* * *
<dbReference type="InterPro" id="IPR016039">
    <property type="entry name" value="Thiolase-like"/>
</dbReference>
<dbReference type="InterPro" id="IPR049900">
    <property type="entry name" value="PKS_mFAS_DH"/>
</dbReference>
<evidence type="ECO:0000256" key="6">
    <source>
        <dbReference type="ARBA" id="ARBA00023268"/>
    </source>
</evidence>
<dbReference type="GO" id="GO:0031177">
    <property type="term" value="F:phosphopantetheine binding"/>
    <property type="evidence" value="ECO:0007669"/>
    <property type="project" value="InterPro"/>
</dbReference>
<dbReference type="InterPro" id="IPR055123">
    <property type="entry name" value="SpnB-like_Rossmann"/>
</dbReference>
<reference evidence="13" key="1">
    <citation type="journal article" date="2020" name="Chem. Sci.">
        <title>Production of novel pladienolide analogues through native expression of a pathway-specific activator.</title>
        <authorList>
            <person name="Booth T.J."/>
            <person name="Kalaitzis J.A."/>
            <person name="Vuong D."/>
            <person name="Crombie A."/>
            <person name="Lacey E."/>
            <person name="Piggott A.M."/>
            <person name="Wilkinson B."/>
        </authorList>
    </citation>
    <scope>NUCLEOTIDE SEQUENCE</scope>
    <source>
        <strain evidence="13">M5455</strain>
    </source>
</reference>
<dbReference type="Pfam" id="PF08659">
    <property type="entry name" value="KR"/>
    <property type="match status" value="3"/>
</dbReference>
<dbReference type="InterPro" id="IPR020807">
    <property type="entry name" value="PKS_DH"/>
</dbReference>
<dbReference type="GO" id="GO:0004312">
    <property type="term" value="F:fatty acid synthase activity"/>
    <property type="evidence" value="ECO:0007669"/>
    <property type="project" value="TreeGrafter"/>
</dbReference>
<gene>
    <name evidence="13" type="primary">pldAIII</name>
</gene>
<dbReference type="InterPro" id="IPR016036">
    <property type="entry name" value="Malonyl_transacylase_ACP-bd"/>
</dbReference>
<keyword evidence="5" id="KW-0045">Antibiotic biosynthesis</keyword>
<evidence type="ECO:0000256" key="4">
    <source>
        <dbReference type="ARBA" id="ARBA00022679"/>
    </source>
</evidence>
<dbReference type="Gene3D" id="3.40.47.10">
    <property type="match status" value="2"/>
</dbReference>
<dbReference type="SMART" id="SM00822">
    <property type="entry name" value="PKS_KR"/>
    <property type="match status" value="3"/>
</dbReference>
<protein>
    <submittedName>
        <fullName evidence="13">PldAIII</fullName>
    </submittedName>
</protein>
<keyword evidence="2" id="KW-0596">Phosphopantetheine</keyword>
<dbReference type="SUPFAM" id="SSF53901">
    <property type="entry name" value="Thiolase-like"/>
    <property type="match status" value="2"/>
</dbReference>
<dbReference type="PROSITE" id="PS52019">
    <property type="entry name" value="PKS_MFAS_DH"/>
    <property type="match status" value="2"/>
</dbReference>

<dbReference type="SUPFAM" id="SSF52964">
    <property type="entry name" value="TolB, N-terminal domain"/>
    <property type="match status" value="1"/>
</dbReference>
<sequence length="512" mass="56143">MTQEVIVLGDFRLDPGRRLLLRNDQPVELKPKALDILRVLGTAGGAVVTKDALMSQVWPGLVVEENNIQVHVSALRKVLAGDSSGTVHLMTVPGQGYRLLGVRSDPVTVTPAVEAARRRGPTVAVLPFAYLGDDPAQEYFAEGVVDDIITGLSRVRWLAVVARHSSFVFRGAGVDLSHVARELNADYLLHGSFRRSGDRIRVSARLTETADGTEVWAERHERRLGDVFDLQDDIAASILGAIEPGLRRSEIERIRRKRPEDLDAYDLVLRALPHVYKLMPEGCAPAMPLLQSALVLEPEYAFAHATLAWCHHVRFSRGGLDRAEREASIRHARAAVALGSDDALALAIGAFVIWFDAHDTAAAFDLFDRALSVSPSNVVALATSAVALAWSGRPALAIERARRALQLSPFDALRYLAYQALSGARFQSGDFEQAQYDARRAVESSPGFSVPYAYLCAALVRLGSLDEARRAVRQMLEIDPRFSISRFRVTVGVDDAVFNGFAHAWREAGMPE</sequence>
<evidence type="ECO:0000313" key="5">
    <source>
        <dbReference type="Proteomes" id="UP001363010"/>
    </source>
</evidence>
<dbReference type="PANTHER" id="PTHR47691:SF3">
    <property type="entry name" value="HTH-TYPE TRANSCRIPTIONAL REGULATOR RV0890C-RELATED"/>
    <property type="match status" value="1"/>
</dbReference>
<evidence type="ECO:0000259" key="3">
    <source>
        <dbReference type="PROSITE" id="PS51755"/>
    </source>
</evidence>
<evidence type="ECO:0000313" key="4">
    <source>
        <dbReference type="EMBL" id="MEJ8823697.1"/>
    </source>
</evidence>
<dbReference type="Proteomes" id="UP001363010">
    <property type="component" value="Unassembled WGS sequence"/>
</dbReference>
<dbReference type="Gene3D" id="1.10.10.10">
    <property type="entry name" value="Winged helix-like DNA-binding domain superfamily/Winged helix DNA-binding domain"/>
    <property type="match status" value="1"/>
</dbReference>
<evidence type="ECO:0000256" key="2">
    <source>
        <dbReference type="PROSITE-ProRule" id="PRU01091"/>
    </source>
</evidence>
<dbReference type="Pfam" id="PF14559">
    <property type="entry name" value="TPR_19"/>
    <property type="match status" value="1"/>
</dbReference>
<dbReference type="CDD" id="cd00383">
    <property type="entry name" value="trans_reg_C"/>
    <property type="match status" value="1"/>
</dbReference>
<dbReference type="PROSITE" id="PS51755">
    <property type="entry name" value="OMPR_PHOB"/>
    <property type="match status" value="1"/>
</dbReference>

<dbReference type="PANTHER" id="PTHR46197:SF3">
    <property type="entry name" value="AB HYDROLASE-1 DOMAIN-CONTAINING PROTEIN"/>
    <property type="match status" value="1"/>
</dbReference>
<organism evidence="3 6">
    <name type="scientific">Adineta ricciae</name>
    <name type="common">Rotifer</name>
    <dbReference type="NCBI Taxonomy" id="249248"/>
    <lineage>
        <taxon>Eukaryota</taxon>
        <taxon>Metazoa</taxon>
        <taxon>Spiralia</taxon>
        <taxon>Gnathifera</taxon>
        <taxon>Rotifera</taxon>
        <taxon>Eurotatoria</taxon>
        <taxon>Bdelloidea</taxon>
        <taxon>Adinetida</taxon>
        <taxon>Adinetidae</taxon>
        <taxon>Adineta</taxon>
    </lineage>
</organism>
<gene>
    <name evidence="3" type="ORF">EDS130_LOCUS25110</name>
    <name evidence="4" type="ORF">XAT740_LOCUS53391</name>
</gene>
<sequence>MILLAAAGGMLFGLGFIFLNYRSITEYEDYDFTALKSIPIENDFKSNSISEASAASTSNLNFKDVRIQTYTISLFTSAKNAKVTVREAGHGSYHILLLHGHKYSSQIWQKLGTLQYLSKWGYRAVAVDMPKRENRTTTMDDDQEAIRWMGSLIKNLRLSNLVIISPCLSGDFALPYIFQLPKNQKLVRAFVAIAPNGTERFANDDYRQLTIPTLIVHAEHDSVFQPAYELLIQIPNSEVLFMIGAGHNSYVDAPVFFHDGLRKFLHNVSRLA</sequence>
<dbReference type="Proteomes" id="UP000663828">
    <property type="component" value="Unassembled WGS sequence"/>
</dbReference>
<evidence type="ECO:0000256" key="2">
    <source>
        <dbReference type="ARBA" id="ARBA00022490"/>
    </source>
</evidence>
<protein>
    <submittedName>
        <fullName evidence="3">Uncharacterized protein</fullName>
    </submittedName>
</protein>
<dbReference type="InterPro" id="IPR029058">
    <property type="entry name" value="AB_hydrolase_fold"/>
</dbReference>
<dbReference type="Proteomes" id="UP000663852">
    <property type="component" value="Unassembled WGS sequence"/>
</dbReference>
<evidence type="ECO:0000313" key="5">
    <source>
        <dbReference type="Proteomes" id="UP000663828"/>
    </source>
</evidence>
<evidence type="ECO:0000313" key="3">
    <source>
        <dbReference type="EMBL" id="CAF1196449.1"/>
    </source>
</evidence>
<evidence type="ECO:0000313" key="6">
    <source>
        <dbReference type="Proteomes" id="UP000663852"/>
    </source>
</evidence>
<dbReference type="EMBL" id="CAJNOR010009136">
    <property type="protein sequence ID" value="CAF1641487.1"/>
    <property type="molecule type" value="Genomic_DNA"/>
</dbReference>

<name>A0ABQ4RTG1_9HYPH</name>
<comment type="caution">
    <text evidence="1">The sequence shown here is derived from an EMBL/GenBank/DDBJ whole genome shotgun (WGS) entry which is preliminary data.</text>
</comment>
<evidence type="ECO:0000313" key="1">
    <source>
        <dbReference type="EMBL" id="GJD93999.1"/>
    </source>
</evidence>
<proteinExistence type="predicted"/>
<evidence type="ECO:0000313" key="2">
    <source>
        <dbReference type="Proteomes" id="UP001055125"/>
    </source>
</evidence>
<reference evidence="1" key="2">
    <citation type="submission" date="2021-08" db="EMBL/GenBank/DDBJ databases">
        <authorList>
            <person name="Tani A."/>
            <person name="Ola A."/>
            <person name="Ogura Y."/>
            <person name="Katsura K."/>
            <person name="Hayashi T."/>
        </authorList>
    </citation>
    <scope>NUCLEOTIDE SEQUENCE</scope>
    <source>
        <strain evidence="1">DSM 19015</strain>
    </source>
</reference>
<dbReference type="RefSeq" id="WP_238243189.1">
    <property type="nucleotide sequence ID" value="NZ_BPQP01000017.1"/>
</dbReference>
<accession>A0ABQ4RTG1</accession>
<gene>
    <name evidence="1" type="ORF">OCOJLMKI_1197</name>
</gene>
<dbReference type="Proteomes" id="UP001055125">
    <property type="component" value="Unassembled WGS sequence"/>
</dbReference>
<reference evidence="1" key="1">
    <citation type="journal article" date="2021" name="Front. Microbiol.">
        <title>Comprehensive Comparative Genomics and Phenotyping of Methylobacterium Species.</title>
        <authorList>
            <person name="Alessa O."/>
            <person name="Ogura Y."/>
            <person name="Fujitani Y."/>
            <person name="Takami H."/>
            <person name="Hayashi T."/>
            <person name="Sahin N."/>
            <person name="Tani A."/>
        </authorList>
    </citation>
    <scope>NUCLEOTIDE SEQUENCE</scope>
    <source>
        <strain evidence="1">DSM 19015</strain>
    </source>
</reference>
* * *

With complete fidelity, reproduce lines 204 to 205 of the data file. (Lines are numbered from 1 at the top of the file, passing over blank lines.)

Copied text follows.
<proteinExistence type="predicted"/>
<evidence type="ECO:0000313" key="2">